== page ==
I was busy all day Monday, so when I received the Lyell closing email, I pencilled in a visit for Tuesday afternoon before acupuncture. I contacted Caroline and agreed to meet her in the store at 4 p.m. Given the email's promise of new stock to come, I figured I was probably a little premature, but I wanted to see what had come in and find out more about reductions, stock and sizing. Refinery29's store displays the Lyell inventory so I checked for sizes and pricing. Full runs seemed available although pries weren't adjusted online so I was confident I'd find what I wanted. Top of my list was the Bonnie Parker sweater I mentioned a month or two ago; second was the tulip skirt in size 10. Skirts are actually tough and two of my favorites are from Lyell: a box pleat silk mini from SS 2007 (I liked it so much, I bought a second one at their spring 2008 sample sale) and the gathered purple wool skirt from last fall. The tulip skirt seemed like a new favorite staple from the first moment I saw it. The idea of new dresses, as yet unseen and reduced tempted me, as did the possibility of getting a bag. I'd heard about the shoes that were coming in and they were also on my list. I didn't do the math or think about what this would cost--probably close to what I had spent at the Mayle sample sale a year ago, a sum I had not intended to spend on clothes this spring.
There are times when I realize that I'm being a little naive: this is NYC and any idea, quirk or plan you might have, no matter how seemingly original, is shared by a few hundred other like minded people. Or maybe just fifty like minded shoppers. In a city of eight million plus, this is indeed a tiny percentage, but when there is a small store with very limited stock, it makes a big difference. Most people I know have never heard of Lyell and would think I was insane to spend that much on an item, even on sale. Still when I got to Lyell at a shade before 4 on Tuesday, I found a pretty empty store--a couple of shelves of sweaters and tiny, diaphanous bras, camisoles and scarves, one rack of vintage (not on sale) and one small rack of clothes. Most of the items featured in the early Spring 2010 lookbook (which wasn't published in book form or even a postcard) were present, but sizes were limited. A few other new arrivals were featured, mainly silk camisoles (which may be pretty but they aren't something I've felt the need to wear for at least 5-6 years), swimsuits (or possibly bodysuits) and a pair of purple suede scalloped shorts--again, not for me, although I can see why these could sell in a season of leather shorts. After all, Emma's shorts do have a strong following. Absent? The tulip skirt. I asked about it, and the lovely sales assistant found one size 8 remaining. I asked if they had bags but those had also sold out. Evidently the store had been mobbed all day Monday and Tuesday morning and lunchtime. Basically, this was one party where I arrived a little too late. Furthermore, the promise of new stock was effectively no more. One blouse will be coming in later in the week and that's that--no shoes, no dresses, nothing. I suppose they were able to cancel orders.
Amongst the new items were cardigans in blue and fuschia--I tried the blue. I also tried on the black silk knit dress--the last Lyell frock ever. I also tried on the Bonnie Parker sweater in L (although a M would probably have been better, there was only a L left) and the tulip skirt. As usual, Lyell's sizing was far from consistent--the size 8 skirt was more of a 4 and barely fastened. It looked obscenely bad but I would have loved it had it fitted (beautifully cut, lovely fabric). The knit dress was perfect--the slightest puff at the top of the sleeve and the scalloped edges at the bottom, just below the elbow, were my favorite features. I don't really need another simple black dress but I'd always wanted a Lyell knit or crocheted dress and they always sold fast. The fabric (a silk/wool mix) was lovely so I splurged. I also got the Bonnie Parker sweater which was slightly misshaped in the shoulders from being on a hanger (which upset me as I don't think this will come out). A M would perhaps have been better but given the size fluctuations, it may have been worse. But the sweater was pretty, worked well enough and was so soft, so that went in the bag too. I passed on the cardigan because I couldn't spend more and would prefer to get the shirt that's coming in--if I get anything else at all. Here are lookbook photos of my finds--I will try to take photos and post them this weekend as the dress is actually better styled without the belt.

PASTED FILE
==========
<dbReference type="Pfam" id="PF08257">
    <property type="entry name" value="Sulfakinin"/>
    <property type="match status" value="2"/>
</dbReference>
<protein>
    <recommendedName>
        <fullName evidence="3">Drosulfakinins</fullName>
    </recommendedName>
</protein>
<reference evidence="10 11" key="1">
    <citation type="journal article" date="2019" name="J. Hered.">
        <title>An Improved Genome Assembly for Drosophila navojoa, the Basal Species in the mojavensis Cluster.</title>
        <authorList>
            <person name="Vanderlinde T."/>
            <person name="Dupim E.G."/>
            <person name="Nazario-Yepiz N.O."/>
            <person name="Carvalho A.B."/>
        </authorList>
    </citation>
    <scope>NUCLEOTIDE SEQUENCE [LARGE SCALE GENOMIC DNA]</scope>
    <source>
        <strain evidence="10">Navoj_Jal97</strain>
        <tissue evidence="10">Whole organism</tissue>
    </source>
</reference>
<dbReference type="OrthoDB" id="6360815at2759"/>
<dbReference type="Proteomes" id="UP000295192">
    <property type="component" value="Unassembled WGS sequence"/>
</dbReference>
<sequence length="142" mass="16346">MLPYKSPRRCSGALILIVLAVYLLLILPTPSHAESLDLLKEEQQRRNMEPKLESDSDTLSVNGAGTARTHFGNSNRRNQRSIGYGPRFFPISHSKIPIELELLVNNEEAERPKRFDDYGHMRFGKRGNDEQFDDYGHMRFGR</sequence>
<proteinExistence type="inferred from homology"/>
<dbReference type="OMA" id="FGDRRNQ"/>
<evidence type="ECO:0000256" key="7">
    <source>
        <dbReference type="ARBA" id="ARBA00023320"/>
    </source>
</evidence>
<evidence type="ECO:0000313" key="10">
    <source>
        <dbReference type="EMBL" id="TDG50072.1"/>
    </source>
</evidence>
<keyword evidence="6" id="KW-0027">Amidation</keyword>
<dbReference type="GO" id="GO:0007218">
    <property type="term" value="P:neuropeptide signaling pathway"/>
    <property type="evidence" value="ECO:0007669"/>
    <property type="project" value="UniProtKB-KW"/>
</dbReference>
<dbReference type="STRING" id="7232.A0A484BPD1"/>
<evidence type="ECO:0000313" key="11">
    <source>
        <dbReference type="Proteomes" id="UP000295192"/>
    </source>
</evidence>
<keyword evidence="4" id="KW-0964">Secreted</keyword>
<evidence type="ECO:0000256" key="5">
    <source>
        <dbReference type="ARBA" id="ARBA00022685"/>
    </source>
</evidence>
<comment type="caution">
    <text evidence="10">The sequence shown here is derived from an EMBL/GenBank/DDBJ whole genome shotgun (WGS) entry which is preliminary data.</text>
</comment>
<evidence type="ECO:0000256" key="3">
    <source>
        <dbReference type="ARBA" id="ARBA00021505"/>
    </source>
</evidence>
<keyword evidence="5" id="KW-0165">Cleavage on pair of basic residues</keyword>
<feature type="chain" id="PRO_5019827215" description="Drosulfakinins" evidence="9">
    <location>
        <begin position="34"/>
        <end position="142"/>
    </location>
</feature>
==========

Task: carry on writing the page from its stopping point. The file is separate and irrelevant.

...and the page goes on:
Caroline already owned the Bonnie Parker sweater and got the black knitted dress and some fine knit leggings with scalloped bottoms, decorated with small gold dots. They looked so great together on her and indeed were styled together in the lookbook.
Still plentiful were the sleeveless stripe sweater, the cardigans, shorts, the knit dress (only in the L and P), camisoles, underwear, leggings, and shorts. A beautiful taupe suede/leather jacket with hand painted silk lining seemed to be around $595, possibly less, but I know I'd ruin it.
I may go back in again a couple of times before the shop closes--I think it's at the end of the month--but this is probably my big splurge. The few available styles speak to the limited scope of Emma's production so if only 75-150 NY shoppers can't resist, most of the stock will be gone in a week. I suspect the camis and underwear may be all that's left at the end.
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